McCain Tied To U.S. Council For World Freedom: Nazi Collaborators And Death Squads In Central America.
As Sean Hannity, Rick Davis and John McCain step up their personal attacks on Barack Obama, a funny thing happened on the way to the smear fest. It seems John McCain has some prior associations he would rather not have revealed. I mean real ones. Check out this group.
GOP presidential nominee John McCain has past connections to a private group that supplied aid to guerrillas seeking to overthrow the leftist government of Nicaragua in the Iran-Contra affair.
The U.S. Council for World Freedom was part of an international organization linked to former Nazi collaborators and ultra-right-wing death squads in Central America. The group was dedicated to stamping out communism around the globe.
The council's founder, retired Army Maj. Gen. John Singlaub, said McCain became associated with the organization in the early 1980s as McCain was launching his political career in Arizona. Singlaub said McCain was a supporter but not an active member in the group.
Oh, my. Playing the Guilt by Association Game doesn't seem to be a good idea for McCain with friends like those.
Paul Begala tried to warn him on Meet the Press:
MR. BEGALA: Well, no. Obama was—he was asked about this in a debate in a primaries with Hillary Clinton sitting there; George Stephanopoulos of ABC asked him about it. He answered it. He pointed out that the despicable acts this guy committed were committed when, apparently, Barack Obama was eight years old. And, and I think Governor Palin here is making a strategic mistake. This guilt by association path is going to be trouble ultimately for the McCain campaign. You know, you can go back—I’ve written a book about McCain. I had a dozen researchers go through him. I didn’t even put this in the book. But John McCain sat on the board of a very right-wing organization. It was the U.S. Council for World Freedom. It was chaired by a guy named John Singlaub, who wound up involved in the Iran-Contra scandal. It was an ultraconservative right-wing group. The Anti-Defamation League, in 1981, when McCain was on the board, said this about this organization. It was affiliated with the World Anti-Communist League, the parent organization, which ADL said, “has increasingly become a gathering place, a forum, a point of contact for extremists, racists and Anti-Semites.” Now, that’s not John McCain. I don’t think he is that. But, but, you know, the problem is that a lot of people know John McCain’s record better than Governor Palin, and he does not want to play guilt by association or this thing could blow up in his face.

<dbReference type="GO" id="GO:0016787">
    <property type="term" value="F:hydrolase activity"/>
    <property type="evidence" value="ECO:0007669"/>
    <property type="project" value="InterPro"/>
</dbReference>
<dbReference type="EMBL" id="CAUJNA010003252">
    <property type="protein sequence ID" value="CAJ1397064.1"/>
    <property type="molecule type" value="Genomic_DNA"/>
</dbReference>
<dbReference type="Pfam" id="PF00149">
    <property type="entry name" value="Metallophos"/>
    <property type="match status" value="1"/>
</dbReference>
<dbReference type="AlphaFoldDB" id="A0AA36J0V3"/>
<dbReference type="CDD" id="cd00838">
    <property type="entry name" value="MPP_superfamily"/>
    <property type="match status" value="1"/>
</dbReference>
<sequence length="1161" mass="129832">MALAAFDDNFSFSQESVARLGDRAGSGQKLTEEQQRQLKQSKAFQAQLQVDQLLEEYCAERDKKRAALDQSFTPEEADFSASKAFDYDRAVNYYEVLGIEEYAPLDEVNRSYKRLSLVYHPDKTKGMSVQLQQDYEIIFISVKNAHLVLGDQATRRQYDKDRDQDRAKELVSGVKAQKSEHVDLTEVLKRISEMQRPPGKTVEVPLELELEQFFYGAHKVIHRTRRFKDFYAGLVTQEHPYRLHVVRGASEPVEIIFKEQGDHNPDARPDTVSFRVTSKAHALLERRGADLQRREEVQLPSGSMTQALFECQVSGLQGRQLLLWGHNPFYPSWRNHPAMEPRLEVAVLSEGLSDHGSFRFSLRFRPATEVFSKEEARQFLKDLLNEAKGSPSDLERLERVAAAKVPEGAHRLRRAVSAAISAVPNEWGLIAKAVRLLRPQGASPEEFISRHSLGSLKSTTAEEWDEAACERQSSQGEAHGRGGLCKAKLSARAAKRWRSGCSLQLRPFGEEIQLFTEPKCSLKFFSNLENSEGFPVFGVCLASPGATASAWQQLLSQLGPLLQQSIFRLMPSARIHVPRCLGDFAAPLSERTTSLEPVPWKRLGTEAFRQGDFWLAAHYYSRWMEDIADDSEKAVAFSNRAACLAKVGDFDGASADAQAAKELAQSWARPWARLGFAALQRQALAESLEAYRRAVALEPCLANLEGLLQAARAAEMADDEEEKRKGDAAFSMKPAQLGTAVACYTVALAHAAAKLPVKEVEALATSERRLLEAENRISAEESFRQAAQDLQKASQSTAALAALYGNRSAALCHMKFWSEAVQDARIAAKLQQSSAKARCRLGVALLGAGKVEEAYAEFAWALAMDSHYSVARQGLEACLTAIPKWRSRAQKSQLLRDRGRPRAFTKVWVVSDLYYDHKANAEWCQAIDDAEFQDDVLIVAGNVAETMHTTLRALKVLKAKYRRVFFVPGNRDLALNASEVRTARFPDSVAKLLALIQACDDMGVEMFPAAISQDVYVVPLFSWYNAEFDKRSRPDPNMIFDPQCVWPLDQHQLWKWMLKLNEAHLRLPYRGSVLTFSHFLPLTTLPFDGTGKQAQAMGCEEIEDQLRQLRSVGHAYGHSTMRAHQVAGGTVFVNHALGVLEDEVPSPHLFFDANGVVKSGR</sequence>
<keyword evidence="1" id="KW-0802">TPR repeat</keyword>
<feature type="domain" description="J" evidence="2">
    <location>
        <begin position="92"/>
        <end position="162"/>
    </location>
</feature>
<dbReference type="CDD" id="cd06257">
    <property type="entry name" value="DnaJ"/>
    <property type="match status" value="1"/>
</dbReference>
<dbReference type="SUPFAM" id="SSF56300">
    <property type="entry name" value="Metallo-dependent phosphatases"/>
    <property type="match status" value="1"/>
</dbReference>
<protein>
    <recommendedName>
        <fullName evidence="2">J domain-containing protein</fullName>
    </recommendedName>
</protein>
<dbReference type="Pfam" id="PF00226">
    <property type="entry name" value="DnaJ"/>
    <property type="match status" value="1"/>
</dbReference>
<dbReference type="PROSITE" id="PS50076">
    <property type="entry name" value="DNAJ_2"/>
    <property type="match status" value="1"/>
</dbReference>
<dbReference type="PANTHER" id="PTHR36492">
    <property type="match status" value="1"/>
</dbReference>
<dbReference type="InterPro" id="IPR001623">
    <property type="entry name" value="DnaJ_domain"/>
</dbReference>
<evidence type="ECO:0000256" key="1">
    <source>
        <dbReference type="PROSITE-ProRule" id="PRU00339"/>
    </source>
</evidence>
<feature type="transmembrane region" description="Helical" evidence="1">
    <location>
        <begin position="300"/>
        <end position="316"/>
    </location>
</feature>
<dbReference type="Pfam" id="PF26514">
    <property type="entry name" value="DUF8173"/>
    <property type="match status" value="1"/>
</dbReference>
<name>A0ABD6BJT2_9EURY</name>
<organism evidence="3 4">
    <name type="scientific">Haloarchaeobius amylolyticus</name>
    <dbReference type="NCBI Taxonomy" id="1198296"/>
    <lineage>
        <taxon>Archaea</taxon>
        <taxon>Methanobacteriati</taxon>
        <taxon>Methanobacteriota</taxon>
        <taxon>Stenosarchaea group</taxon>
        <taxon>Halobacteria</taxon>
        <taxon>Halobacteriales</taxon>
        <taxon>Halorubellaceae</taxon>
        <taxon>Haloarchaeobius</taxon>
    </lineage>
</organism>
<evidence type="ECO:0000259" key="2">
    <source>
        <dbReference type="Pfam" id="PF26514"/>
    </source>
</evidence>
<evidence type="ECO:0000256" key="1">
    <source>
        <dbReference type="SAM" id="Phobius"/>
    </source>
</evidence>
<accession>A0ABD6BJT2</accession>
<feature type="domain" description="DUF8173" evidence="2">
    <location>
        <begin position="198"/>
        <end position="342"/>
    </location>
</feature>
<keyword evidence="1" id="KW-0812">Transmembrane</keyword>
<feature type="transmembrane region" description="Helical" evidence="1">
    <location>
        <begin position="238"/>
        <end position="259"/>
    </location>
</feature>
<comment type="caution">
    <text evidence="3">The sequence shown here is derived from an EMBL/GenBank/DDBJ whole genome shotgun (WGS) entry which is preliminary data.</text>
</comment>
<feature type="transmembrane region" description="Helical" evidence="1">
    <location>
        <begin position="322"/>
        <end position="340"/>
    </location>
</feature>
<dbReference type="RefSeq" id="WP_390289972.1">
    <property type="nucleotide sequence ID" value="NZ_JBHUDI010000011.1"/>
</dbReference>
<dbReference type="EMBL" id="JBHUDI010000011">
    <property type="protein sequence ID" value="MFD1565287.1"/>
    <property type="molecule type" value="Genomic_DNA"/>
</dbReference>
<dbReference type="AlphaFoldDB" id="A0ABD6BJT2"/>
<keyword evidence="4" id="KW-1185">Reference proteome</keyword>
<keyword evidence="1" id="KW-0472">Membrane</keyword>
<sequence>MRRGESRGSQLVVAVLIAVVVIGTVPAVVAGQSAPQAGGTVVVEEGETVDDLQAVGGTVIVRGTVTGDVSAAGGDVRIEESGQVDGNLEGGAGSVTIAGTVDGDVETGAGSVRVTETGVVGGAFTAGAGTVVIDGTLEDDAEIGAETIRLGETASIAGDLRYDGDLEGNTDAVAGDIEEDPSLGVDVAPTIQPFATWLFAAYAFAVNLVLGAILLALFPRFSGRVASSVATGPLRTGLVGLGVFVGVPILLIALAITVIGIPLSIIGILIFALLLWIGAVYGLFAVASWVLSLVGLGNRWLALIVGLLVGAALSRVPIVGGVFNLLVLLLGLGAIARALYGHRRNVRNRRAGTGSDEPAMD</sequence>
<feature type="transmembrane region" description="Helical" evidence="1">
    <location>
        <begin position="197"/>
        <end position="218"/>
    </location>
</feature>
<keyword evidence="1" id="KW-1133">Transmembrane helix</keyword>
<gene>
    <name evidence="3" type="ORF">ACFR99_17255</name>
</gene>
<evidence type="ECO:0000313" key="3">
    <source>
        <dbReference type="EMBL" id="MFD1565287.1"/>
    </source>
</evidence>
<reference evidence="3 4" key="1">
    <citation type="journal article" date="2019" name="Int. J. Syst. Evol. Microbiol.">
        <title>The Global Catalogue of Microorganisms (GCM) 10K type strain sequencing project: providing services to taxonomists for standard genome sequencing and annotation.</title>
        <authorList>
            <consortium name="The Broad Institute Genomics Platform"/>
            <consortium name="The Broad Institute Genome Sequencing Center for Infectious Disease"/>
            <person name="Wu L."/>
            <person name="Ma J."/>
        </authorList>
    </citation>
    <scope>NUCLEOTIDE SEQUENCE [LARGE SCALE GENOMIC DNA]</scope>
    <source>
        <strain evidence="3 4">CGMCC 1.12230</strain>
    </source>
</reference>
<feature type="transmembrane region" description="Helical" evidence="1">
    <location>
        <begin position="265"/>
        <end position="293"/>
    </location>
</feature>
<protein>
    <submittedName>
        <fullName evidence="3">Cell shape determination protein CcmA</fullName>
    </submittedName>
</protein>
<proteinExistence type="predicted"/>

This excuse doesn't seem to fly either.
The McCain campaign, in a statement to Politico, defended the efforts of the council. Brian Rogers, a spokesman, said that the Senator "disassociated himself" from the group "when questions were raised about its activities, but that in no way diminishes his leadership role in ensuring that the forces of democracy and freedom prevailed in Central America."
But Singlaub "does not recall any McCain resignation in 1984 or May 1986," the Associated Press reported early Tuesday, "nor does Joyce Downey, who oversaw the group's day-to-day activities."